The upshot is that you can create queries which can run for hours, days, months, or even years! Without worrying about engine restarts losing state, or producing unpredictable and incorrect results. And, it this ability to execute these incredibly long running queries that enables support for services like Bing, Cortana and M365.

This exciting technology brings the world of live, reactive, Rx-based queries together with the long-term persistence of information!

Here's a link to a video recording of this demo.

And if you want to know more about Reaqtor, head over to for more detail about how it works, the kind of scenarios it can support, and the history of the project!

Carmel Eve

Software Engineer I

Carmel Eve

Carmel is a software engineer at endjin, LinkedIn Learning instructor and STEM ambassador.

Over the past four years she has been focused on delivering cloud-first solutions to a variety of problems. These have ranged from highly-performant serverless architectures, to web applications, to reporting and insight pipelines and data analytics engines.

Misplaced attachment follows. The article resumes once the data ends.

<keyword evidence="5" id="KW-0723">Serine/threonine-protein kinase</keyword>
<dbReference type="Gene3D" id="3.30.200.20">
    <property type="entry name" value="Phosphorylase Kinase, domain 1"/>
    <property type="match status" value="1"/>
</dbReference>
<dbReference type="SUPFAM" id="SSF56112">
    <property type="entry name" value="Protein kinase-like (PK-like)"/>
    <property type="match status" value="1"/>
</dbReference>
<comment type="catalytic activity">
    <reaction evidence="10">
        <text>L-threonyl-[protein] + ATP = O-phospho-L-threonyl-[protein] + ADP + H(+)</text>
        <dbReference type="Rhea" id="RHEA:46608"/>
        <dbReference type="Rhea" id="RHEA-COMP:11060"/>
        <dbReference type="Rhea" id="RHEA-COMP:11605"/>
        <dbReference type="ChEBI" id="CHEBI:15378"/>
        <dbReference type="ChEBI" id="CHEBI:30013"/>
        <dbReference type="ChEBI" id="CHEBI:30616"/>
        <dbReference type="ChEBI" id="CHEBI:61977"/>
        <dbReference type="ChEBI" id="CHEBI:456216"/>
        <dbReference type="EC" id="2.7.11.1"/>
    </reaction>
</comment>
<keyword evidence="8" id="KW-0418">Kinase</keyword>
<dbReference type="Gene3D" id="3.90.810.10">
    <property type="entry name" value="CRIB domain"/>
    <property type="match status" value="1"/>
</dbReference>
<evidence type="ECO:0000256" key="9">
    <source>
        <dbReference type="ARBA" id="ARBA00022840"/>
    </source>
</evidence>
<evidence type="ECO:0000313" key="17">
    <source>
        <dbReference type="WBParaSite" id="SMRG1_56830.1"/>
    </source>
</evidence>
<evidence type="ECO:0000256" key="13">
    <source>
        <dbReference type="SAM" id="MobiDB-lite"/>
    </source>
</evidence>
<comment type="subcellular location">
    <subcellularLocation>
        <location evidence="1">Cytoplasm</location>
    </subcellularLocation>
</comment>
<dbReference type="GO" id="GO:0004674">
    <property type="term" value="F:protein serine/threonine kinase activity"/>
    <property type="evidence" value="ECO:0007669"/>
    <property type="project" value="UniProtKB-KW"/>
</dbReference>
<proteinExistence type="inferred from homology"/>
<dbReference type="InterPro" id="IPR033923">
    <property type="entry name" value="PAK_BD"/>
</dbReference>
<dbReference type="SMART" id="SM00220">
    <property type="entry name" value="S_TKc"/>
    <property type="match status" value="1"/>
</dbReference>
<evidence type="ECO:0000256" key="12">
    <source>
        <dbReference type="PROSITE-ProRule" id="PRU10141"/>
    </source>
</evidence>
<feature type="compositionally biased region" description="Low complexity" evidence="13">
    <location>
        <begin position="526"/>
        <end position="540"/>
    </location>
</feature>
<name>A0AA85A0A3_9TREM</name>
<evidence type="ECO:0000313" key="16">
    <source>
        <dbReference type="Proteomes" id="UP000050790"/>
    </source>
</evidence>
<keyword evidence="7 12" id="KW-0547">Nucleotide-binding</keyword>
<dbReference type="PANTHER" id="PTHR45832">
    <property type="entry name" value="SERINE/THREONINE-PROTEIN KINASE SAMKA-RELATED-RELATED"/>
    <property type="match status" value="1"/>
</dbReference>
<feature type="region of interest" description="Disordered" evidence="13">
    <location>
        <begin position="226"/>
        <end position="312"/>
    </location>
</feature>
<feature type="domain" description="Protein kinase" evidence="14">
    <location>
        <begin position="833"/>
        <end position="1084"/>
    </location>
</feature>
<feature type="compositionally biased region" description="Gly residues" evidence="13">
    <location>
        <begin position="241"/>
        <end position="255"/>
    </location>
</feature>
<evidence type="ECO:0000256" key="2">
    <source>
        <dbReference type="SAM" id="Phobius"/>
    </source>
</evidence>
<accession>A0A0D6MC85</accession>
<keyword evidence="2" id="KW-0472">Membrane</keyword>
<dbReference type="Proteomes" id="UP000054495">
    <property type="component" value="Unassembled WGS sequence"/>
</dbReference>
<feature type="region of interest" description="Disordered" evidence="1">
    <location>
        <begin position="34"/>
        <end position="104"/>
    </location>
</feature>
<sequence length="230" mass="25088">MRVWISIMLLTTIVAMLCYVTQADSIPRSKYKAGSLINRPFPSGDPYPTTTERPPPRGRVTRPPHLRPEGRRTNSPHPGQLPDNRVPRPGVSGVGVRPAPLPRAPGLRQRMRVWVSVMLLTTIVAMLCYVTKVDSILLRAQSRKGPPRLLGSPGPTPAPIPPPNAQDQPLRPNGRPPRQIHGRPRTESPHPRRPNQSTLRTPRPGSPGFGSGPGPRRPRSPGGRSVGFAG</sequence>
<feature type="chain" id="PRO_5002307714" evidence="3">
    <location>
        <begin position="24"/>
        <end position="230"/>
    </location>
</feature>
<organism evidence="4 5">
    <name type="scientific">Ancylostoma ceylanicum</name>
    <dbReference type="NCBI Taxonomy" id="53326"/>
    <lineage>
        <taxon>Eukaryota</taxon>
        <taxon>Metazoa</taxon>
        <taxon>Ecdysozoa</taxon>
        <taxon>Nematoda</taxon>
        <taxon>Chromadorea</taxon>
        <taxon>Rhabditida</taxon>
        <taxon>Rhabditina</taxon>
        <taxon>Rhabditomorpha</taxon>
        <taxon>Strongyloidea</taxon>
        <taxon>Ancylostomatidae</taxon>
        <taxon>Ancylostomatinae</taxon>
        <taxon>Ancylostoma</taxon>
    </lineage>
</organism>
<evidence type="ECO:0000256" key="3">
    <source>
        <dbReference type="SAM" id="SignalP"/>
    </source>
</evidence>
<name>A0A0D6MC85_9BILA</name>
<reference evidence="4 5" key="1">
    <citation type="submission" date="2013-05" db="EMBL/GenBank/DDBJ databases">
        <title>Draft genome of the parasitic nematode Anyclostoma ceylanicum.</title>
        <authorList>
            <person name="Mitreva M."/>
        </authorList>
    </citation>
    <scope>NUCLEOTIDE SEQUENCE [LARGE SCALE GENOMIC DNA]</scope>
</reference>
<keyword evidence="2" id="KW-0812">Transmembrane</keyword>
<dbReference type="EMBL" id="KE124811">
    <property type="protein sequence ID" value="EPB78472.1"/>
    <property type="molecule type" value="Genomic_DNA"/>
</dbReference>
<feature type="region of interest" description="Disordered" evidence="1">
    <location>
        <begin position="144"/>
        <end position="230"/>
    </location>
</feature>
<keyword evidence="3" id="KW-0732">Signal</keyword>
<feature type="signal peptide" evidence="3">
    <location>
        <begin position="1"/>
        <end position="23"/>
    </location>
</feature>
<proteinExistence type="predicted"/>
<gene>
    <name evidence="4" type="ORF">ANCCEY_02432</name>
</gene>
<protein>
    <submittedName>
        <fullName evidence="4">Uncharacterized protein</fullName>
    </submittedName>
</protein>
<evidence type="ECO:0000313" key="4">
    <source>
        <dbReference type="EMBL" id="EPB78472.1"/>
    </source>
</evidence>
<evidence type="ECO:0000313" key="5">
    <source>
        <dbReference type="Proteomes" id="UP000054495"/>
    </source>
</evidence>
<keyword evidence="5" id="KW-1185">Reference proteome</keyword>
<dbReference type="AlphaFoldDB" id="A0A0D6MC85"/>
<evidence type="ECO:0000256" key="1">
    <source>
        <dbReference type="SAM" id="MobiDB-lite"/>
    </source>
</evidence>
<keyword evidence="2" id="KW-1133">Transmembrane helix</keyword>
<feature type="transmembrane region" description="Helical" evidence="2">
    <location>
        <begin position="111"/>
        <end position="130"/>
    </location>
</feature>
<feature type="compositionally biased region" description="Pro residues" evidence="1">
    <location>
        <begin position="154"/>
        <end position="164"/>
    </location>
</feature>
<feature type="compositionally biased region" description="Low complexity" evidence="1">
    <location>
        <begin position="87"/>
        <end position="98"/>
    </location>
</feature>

In her time at endjin, she has written many blog posts covering a huge range of topics, including deconstructing Rx operators and mental well-being and managing remote working.

Carmel's first LinkedIn Learning course on how to prepare for the Az-204 exam - developing solutions for Microsoft Azure - is due for release next month. And over the last couple of years she has also spoken at NDC, APISpecs and SQLBits. These talks covered a range of topics, from reactive big-data processing to secure Azure architectures.

She is also passionate about diversity and inclusivity in tech. She is a STEM ambassador in her local community and is taking part in a local mentorship scheme. Through this work she hopes to be a part of positive change in the industry.

Carmel won "Apprentice Engineer of the Year" at the Computing Rising Star Awards 2019.